Felix Mormann, Associate Professor of Law, Texas A&M University School of Law and Faculty Fellow, Steyer-Taylor Center for Energy Policy and Finance, Stanford University, will join the Stegner Center as the Thirteenth Annual Stegner Center Young Scholar on November 1, 2017. He will deliver a Young Scholar Lecture entitled “Clean Energy Equity” at the College of Law. His Young Scholar Lecture will be published in an upcoming environmental and natural resources law issue of the student-edited Utah Law Review.
“Professor Mormann’s scholarship is helping to enlighten policy makers around the world on viable strategies to achieve clean energy in today’s economy,” observed Bob Keiter, Director of the Stegner Center. “I look forward to learning more about his interdisciplinary approach to clean energy options.” In commenting on his upcoming visit, Professor Mormann said, “I feel extremely honored to be selected as the 2017 Stegner Center’s Young Scholar. The multi-faceted scholarship published by the Center and its world-class faculty has long been a staple of my academic reading. So I look forward to adding my own voice to the chorus. On a more personal level, Wallace Stegner’s “Angle of Repose” is one of my all-time favorite books making it even more special to be giving a lecture in his honor.”
Professor Mormann’s research interests lie at the intersection of law and innovation in the context of environmental and energy law and policy. Drawing on his background as an internationally trained corporate and energy lawyer, Mormann currently investigates domestic and international regulation and policy related to clean-energy technologies. His often–comparative research starts from the premise that environmentally sustainable energy solutions require an economically sustainable policy landscape to leverage necessary investment.
Professor Mormann’s recent publications include Constitutional Challenges and Regulatory Opportunities for State Climate Policy Innovation, 41 Harvard Envtl. L. Rev. 189 (2017), Clean Energy Federalism, 67 Fla. L. Rev. 1621 (2015), Beyond Tax Credits – Smarter Tax Policy for a Cleaner, More Democratic Energy Future, 31 Yale J. Reg. 303 (2014), and Enhancing the Investor Appeal of Renewable Energy, 42 Envtl. L. 681 (2012). Professor Mormann’s work has been widely cited, including before the U.S. Senate. He advises federal policymakers on clean energy and energy efficiency.
Previously, Mormann was a research fellow and lecturer-in-law at Stanford Law School and a visiting scholar at UC Berkeley School of Law (Boalt Hall), where he conducted research for his doctoral dissertation. Mormann worked as a corporate and energy lawyer for some of Germany’s premiere law firms. As a management consultant for McKinsey & Company, he advised international clients from the high-tech sector. Professor Mormann holds a German JD and a JSD from the University of Passau School of Law as well as an LLM from UC Berkeley School of Law.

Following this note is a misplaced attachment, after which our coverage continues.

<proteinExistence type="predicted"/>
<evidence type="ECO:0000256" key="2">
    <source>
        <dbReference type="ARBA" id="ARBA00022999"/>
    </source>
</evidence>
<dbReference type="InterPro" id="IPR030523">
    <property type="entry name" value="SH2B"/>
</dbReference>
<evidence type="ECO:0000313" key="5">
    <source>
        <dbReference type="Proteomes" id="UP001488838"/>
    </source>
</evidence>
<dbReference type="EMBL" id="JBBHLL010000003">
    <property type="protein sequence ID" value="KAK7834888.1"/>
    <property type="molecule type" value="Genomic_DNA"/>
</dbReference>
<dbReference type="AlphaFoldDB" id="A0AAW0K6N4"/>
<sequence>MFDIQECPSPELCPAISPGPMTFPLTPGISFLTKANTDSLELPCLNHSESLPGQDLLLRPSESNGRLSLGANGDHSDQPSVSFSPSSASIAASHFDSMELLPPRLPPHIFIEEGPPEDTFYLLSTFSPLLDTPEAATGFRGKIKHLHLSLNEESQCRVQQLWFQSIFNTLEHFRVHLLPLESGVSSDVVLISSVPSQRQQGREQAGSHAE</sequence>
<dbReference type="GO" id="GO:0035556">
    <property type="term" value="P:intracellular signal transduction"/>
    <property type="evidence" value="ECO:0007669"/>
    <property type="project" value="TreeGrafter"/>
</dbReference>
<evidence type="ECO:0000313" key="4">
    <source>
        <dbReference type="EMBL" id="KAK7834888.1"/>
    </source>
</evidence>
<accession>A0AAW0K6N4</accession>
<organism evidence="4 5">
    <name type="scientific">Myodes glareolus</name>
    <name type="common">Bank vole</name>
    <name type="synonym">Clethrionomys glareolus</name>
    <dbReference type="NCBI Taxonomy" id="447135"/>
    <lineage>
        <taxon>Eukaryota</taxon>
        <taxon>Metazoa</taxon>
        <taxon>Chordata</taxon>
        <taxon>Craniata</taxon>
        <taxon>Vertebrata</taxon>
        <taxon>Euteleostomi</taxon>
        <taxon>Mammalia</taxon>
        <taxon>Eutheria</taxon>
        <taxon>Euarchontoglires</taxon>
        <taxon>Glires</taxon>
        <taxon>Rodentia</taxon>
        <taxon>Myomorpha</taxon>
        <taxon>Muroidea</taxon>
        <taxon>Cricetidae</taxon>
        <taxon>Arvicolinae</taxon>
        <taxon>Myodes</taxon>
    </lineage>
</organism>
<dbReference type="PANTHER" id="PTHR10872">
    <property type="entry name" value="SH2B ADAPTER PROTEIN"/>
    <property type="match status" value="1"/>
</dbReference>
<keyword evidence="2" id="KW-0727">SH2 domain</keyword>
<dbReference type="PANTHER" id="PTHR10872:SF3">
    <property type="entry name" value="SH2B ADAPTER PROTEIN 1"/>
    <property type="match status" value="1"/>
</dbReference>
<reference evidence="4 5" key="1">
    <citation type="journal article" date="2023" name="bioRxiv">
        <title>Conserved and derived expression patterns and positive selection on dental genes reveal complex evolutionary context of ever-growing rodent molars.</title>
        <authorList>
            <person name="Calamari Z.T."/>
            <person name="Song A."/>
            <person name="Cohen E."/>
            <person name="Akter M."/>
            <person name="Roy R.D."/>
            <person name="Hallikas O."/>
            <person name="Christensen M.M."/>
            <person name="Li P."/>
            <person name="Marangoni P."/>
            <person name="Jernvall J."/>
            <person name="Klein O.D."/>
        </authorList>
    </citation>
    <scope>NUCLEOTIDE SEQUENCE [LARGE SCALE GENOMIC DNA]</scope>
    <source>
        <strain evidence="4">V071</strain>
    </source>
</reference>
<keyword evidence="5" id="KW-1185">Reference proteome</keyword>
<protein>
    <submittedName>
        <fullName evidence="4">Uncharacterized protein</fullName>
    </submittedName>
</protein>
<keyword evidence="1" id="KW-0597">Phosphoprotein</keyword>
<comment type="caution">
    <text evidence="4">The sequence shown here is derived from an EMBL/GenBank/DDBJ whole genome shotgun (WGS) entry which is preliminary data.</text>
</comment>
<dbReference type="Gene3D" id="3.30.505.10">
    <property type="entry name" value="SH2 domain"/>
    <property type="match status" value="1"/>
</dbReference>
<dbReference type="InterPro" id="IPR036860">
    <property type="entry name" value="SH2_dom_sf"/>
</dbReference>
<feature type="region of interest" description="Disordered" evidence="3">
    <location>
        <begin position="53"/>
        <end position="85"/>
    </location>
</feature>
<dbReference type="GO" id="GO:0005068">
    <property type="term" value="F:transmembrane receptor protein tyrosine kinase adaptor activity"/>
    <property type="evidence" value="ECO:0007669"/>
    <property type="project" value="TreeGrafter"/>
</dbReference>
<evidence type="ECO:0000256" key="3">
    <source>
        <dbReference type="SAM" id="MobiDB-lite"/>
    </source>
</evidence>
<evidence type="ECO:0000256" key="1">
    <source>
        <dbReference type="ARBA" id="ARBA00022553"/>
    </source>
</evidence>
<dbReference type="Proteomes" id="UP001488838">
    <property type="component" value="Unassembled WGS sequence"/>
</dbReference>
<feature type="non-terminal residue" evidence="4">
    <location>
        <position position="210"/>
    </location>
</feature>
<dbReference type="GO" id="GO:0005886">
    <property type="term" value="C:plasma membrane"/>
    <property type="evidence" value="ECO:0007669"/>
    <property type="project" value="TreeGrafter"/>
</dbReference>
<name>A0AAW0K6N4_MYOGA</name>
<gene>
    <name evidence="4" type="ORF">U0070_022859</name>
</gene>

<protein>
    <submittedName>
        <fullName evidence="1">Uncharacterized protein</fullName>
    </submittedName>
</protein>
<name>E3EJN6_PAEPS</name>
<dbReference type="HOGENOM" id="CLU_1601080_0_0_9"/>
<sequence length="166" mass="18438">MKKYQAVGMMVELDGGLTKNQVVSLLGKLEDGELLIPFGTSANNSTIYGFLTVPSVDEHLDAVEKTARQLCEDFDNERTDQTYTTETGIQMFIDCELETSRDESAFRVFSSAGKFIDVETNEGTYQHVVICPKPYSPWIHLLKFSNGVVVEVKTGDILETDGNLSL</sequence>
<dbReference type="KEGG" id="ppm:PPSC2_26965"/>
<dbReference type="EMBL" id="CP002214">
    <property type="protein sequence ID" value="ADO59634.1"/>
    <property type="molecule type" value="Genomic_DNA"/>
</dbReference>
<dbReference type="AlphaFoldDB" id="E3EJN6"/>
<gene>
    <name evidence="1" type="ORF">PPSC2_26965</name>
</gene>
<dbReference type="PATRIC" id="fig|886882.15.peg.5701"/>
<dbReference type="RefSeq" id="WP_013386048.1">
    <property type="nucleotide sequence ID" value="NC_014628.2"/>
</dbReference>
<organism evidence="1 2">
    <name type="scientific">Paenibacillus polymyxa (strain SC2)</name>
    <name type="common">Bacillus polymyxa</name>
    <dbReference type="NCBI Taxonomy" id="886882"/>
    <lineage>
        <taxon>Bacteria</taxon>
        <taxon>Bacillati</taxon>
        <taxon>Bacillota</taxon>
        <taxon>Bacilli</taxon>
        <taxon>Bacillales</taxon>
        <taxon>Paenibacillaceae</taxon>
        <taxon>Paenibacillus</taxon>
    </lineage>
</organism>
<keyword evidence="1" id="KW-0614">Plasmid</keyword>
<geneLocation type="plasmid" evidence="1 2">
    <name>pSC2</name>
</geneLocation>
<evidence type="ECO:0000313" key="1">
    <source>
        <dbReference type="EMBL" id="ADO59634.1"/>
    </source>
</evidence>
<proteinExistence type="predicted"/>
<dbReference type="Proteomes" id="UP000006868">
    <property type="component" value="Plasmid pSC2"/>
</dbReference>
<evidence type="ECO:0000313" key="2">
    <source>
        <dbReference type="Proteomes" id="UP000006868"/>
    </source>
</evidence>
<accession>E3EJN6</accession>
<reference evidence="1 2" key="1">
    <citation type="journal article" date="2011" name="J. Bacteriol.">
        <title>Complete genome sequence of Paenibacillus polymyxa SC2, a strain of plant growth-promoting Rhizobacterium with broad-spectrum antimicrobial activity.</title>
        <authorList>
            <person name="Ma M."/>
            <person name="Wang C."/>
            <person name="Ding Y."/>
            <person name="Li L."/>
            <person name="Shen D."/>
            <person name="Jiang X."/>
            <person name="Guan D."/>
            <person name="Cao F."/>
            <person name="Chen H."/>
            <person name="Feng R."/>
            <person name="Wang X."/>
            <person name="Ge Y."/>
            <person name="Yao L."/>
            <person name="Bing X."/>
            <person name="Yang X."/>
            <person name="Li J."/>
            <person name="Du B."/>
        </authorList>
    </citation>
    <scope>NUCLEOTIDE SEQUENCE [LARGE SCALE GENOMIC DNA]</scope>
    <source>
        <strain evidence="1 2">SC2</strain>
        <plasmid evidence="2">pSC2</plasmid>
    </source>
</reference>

The Young Scholars Program, which is made possible by the generous support of the Cultural Vision Fund, is designed to recognize and establish a relationship with promising scholars early in their academic careers. Recipients are selected based on their accomplishments, the quality of their academic work, and their promise in the field of environmental and natural resources law and policy.
Past Stegner Center Young Scholars include: Professor Sanne Knudsen, University of Washington School of Law; Professor Dave Owen, UC Hastings College of Law; Professor Emily Hammond, George Washington University Law School; Professor Katrina Kuh, Maurice A. Deane School of Law at Hofstra University; Professor Noah Hall, Wayne State University of Law; the late Professor Lesley McAllister, then at the University of San Diego School of Law; Professor Jason Czarnezki, Vermont Law School (now at Pace); Professor Barbara Cosens, University of Idaho School of Law; Professor Kim Connolly, University of South Carolina School of Law (now at SUNY Buffalo); Professor Jamison Colburn, Western New England College School of Law (now at Penn State); Professor Amy Sinden, Temple University Beasley School of Law; and Professor Reed Benson, University of Wyoming College of Law (now at New Mexico).